W. Stockbridge institution boasts 110 years of service
Monday, September 28, 1998
By Derek Gentile
Berkshire Eagle Staff
WEST STOCKBRIDGE Charles H. Baldwin & Sons, a local business institution in South County, observed its 110th anniversary yesterday at a block party attended by family, friends and a host of local dignitaries.
Those with a discerning sweet tooth will recognize the Baldwin name, which appears on the family's unique brand of vanilla extract. This is the item that the first Baldwin H.M. started selling in 1888 and which the family still sells out of its store at 1 Center St.
A town jewel
"They are an institution, a jewel in the center of town," said Selectman Robert J. Burke, who read a proclamation at the party that noted yesterday as "Charles H. Baldwin and Sons Day" in West Stockbridge.
The owners of the store, Earl and Jacqueline Moffatt, are the fifth generation of Baldwins to run the business. Earl's father and mother, Charles "Dick" and Elaine Baldwin Moffatt, took over from Earl Baldwin in 1956.
Earl Baldwin was the son of Charles H. Baldwin, for whom the store is named. But Charles H. Baldwin's father, H.M. Baldwin, was the first man to mix together a unique blend of vanilla beans from Madagascar and other ingredients to create Baldwin's Vanilla Extract.
That was in 1888, and H.M. Baldwin first sold the extract to local homes. After a few successful years, he began hiring salesmen to hawk the product for him. Those salesmen traveled throughout New England and New York.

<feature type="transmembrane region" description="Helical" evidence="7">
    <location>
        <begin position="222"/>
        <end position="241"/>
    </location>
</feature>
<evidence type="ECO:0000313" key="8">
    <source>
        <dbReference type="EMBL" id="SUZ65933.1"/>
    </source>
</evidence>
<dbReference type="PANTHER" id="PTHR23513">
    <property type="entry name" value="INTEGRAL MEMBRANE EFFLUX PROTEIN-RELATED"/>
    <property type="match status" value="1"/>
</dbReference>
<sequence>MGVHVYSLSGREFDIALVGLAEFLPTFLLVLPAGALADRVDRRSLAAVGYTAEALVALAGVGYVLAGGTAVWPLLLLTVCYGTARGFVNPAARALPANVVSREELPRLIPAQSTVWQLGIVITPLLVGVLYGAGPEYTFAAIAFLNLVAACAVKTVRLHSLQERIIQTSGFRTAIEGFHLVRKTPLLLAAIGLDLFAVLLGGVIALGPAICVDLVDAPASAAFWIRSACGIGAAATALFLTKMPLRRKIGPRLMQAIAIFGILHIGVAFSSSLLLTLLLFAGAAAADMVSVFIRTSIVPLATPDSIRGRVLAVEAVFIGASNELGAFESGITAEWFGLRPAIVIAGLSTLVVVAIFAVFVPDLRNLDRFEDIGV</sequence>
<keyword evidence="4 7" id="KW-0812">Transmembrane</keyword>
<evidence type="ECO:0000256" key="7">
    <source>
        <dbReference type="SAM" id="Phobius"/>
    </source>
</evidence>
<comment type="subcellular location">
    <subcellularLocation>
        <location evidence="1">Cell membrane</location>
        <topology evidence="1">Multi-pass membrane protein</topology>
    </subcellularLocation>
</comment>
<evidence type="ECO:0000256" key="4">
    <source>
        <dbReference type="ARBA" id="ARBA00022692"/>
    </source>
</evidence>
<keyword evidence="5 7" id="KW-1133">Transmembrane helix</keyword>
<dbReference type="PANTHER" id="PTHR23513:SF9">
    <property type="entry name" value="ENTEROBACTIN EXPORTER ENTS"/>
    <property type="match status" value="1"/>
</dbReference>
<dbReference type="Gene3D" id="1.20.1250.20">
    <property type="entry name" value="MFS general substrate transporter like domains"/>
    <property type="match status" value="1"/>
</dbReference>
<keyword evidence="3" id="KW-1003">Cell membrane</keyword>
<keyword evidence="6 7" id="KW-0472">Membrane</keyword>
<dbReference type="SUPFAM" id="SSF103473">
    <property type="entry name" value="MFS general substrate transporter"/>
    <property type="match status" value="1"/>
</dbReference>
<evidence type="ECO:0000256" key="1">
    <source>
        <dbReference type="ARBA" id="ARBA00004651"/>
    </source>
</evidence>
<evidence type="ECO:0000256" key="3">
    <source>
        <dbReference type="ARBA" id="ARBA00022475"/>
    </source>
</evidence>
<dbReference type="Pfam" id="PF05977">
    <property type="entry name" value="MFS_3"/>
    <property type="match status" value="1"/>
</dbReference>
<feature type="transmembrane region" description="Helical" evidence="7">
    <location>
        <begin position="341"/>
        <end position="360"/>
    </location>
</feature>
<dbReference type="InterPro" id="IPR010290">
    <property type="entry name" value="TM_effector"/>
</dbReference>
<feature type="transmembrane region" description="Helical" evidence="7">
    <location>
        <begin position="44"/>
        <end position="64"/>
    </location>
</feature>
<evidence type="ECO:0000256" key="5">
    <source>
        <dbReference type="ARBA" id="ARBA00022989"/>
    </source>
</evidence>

Baldwin also branched out from vanilla extract, making sarsaparilla, which old ads proclaimed could cure everything from "weak stomach" to malaria; toilet water; after-shave; mineral oil; root beer extract; maple syrup; Worcestershire sauce; orange extract; lemon extract; and a host of other products.
Except for the sarsaparilla, one can still find the other goods in Baldwin's Store, along with other general store-type items.
The store itself is a revelation. Like any general store, it sells a cornucopia of items from the old-style big red "Atomic Fire Balls" for kids, to stationery, toys, greeting cards and other staples of small-town American life.
The giant wooden barrels in which the vanilla is allowed to steep before it is decanted into bottles, sit at the entrance to the store. A decades-old metal cash register still rings up purchases.
Old coffee grinder
Next to the register sits an old-style coffee grinder, which is still in use, said Earl Moffatt.
Earl and Jackie Moffatt took over the store in 1992 when Dick and Elaine Moffatt retired in 1992. They still make the extract and other items in the basement of the store. The vanilla is mixed in a copper still some 70 years old.
Dick Moffatt, still a spry man at 80, works several hours a week at the store that he and Elaine ran for almost 40 years.
"A lot of hard work," said Elaine Moffatt, when asked the secret of her family's success.
"We've learned to change with the times somewhat, but the vanilla extract has been the glue that has kept the store going," said Dick Moffatt. "We never use anything but vanilla beans from Madagascar and Elaine's father told me all the time we worked together in the store: Never tamper with the formula.' "
The formula is something the Moffatts will not reveal. But it makes an extract that is richer and more flavorful than the extracts one can buy in supermarkets.
At yesterday's celebrations, the Moffatts and Baldwins were sent congratulations from President Clinton as well as senators and congressmen for their accomplishment.
"It was work that we enjoyed," said Elaine Moffatt. "But we're not surprised it has lasted this long. Our whole family has been involved with it."